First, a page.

“The images and experience of September the 11th are unique for Americans. Yet the evil of that morning has reappeared on other days, in other places—in Mombasa, and Casablanca, and Riyadh, and Jakarta, and Istanbul, and Madrid, and Beslan, and Taba, and Netanya, and Baghdad, and elsewhere. In the past few months, we've seen a new terror offensive with attacks on London, and Sharm el-Sheikh, and a deadly bombing in Bali once again. All these separate images of destruction and suffering that we see on the news can seem like random and isolated acts of madness; innocent men and women and children have died simply because they boarded the wrong train, or worked in the wrong building, or checked into the wrong hotel. Yet while the killers choose their victims indiscriminately, their attacks serve a clear and focused ideology, a set of beliefs and goals that are evil, but not insane [italics mine].”
But it’s disturbing that he repeats the error of separating the species from the genus:
“Some call this evil Islamic radicalism; others, militant Jihadism; still others, Islamo-fascism [!!!!—has the President been reading SOLOHQ?!]. Whatever it's called, this ideology is very different from the religion of Islam. This form of radicalism exploits Islam to serve a violent, political vision: the establishment, by terrorism and subversion and insurgency, of a totalitarian empire that denies all political and religious freedom. These extremists distort the idea of jihad into a call for terrorist murder against Christians and Jews and Hindus—and also against Muslims from other traditions, who[m] they regard as heretics."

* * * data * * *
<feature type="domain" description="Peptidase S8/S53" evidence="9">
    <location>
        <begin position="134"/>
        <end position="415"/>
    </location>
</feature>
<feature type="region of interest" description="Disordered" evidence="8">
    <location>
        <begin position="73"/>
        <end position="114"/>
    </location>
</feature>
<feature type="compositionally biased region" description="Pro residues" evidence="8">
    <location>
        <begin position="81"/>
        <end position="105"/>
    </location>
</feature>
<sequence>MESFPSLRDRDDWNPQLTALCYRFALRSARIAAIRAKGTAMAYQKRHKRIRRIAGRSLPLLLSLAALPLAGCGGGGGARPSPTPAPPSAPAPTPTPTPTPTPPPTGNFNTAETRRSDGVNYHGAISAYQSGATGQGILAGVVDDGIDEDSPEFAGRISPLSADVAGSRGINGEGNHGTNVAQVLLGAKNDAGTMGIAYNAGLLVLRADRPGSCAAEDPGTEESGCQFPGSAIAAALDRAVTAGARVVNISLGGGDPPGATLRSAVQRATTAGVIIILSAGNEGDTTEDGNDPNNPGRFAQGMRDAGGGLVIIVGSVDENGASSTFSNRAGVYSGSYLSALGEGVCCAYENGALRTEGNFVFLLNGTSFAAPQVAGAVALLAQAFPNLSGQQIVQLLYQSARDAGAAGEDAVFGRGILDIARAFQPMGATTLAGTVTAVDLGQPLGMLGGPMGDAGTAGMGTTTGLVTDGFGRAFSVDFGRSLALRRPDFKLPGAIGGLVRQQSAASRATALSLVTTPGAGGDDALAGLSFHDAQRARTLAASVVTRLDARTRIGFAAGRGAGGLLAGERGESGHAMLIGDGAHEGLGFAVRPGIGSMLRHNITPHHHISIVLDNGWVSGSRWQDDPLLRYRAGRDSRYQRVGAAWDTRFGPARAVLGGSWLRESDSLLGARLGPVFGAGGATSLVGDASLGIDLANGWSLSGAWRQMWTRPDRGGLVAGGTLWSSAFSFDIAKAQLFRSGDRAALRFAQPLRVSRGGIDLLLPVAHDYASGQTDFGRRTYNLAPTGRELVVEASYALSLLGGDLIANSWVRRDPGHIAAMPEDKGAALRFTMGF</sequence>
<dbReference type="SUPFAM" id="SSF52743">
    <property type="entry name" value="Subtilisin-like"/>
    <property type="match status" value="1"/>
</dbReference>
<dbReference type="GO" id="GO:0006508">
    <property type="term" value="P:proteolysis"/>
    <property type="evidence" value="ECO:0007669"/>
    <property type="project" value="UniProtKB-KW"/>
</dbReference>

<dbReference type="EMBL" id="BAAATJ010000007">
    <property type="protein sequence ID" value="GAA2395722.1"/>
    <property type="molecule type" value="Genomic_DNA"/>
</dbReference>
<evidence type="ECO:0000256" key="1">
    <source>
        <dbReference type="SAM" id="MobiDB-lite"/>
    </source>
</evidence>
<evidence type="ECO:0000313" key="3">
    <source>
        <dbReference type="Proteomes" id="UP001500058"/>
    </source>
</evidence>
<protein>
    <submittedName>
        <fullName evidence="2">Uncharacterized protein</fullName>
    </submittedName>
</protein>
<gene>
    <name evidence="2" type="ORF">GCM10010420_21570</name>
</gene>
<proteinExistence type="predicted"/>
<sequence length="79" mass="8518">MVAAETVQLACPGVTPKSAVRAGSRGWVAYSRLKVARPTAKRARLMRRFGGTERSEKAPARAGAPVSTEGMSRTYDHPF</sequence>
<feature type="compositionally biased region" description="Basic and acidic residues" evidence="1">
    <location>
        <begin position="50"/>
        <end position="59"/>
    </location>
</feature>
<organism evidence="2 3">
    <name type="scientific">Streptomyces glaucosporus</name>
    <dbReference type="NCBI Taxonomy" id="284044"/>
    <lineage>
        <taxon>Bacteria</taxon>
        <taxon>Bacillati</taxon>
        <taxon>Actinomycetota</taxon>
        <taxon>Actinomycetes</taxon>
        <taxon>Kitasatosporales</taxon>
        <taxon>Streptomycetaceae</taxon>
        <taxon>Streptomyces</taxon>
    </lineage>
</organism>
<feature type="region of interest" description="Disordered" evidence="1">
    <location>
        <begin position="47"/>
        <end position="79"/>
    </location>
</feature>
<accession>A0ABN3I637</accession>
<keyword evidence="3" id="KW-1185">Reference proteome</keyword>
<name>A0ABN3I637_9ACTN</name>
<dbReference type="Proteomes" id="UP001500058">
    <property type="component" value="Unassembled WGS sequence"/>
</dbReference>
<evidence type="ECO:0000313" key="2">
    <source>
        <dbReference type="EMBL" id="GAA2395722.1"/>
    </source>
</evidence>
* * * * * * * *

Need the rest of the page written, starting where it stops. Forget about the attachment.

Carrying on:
That’s where Mr. Bush is wrong. Jihad, the slaying of idolators “wherever ye find them” is at the heart of Islam and permeates the Koran. The fact that most Muslims are not currently engaged in it doesn’t mean it’s not a requirement of their religion. It is. As Jihad Watch Board Vice-President Hugh Fitzgerald puts it: